Evaluation of extraction workflows for quantitative analysis of per- and polyfluoroalkyl substances: A case study using soil adjacent to a landfill
By Ahmadireskety, Atiye, Bianca Ferreira Da Silva, Timothy G. Townsend, Richard A. Yost, Helena M. Solo-Gabriele, and John A. Bowden
Sci Total Environ .
December 29, 2020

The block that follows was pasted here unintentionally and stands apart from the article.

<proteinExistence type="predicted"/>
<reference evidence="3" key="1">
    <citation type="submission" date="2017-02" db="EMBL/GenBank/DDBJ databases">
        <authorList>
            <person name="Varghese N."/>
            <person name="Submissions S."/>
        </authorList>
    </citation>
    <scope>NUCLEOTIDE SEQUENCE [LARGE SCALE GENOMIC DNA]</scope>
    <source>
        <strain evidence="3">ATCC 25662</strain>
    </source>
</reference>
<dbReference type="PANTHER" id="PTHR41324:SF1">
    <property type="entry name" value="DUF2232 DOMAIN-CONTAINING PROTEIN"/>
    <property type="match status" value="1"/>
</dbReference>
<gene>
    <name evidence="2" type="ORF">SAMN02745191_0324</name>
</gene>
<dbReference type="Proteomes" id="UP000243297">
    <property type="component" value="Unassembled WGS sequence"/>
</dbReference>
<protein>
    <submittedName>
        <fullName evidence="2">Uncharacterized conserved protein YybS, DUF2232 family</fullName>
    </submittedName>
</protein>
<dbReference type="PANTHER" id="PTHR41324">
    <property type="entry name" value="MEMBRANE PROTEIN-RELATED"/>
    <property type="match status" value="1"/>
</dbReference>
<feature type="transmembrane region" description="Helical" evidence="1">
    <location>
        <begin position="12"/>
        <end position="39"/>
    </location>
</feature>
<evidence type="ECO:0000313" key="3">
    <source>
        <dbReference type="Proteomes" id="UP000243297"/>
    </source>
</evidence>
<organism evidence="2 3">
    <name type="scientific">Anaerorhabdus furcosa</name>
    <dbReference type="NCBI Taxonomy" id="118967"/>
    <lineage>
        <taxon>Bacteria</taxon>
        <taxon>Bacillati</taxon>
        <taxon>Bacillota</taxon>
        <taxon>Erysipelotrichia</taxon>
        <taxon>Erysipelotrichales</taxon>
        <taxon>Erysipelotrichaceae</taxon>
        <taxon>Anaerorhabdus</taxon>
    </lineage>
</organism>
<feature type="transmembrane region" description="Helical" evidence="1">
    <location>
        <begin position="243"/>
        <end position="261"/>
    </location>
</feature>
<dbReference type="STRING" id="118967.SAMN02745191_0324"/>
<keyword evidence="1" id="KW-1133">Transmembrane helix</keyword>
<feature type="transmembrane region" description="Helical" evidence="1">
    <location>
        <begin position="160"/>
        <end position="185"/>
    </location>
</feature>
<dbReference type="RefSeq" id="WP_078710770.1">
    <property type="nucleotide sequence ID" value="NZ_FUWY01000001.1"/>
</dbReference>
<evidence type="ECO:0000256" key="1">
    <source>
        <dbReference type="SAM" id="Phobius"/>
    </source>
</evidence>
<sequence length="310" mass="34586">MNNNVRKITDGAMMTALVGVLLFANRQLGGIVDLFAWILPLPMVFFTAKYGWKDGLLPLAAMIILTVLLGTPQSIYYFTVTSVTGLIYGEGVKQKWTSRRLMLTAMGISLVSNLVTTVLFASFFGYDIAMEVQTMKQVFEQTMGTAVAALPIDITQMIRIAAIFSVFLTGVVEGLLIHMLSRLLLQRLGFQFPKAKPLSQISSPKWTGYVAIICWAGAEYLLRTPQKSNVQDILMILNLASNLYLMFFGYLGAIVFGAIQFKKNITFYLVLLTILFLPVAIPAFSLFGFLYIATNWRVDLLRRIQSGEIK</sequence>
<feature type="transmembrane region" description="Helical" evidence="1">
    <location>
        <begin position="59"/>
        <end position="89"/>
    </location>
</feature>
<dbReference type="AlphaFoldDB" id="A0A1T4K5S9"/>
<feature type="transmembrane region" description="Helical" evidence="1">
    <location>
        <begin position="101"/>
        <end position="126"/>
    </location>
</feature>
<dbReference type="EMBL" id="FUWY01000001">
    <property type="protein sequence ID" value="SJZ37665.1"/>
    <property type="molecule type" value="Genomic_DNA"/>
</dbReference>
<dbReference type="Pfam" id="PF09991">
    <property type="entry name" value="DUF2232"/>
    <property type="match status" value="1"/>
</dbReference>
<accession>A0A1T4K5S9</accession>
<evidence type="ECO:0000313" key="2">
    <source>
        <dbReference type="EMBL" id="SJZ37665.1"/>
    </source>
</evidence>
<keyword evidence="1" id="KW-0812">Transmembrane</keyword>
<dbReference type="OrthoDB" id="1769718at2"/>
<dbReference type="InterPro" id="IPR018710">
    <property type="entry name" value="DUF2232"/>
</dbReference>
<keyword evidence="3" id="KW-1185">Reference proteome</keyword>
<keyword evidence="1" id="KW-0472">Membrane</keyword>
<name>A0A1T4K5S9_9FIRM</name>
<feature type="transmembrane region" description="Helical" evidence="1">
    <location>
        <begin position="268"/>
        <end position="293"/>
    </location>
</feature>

Specific aspects of previously reported extraction workflows, for measurement of per- and polyfluoroalkyl substances (PFAS) in solid matrices, have not been adequately interrogated. The objective of this study was to explore the importance of each workflow step in providing the most appropriate extraction for a comprehensive set of PFAS (51 different species) in soil. We compared different procedures, including two pre-extraction set ups (overnight handling of samples prior to extraction), two extraction solvents (methanol (MeOH), and acetonitrile (ACN)), two extraction solvent volumes (10 mL and 8.5 mL), and two post-extraction cleanup strategies (ENVI-Carb and ion-pair). Of the 51 species targeted, 21 were at quantifiable levels in soil samples collected adjacent to a landfill, of which 13 PFAS were consistently detected among the different extraction workflows. Overall, results showed no significant difference in PFAS concentration between different extraction solvents and cleanup strategies. Perfluoropentanoic acid, perfluorohexanoic acid, and perfluorooctanoic acid had the highest concentrations in all extraction workflows, accounting for nearly 13%, 38%, and 17% of the total monitored PFAS (ΣPFAS), respectively. While final concentration values were similar across methods, recovery and accuracy studies showed that MeOH had the best recovery, with 88% of the isotopically labeled PFAS standards showing extraction recovery within the acceptable range of 80% to 120% (compared to 14% of isotopically labeled PFAS standards in workflows using ACN). Upon examination of additional cleanup steps, 67% of monitored PFAS (out of 51 total PFAS monitored), on average, exhibited higher accuracy (relative error ≤20%) using ENVI-Carb clean up (in comparison with 51% in workflows using ion pair clean up). Results also demonstrated that larger volumes of MeOH (and subsequent re-extractions) did not yield a better recovery, enabling a reduction in overall analysis time and cost in comparison to many published methods.
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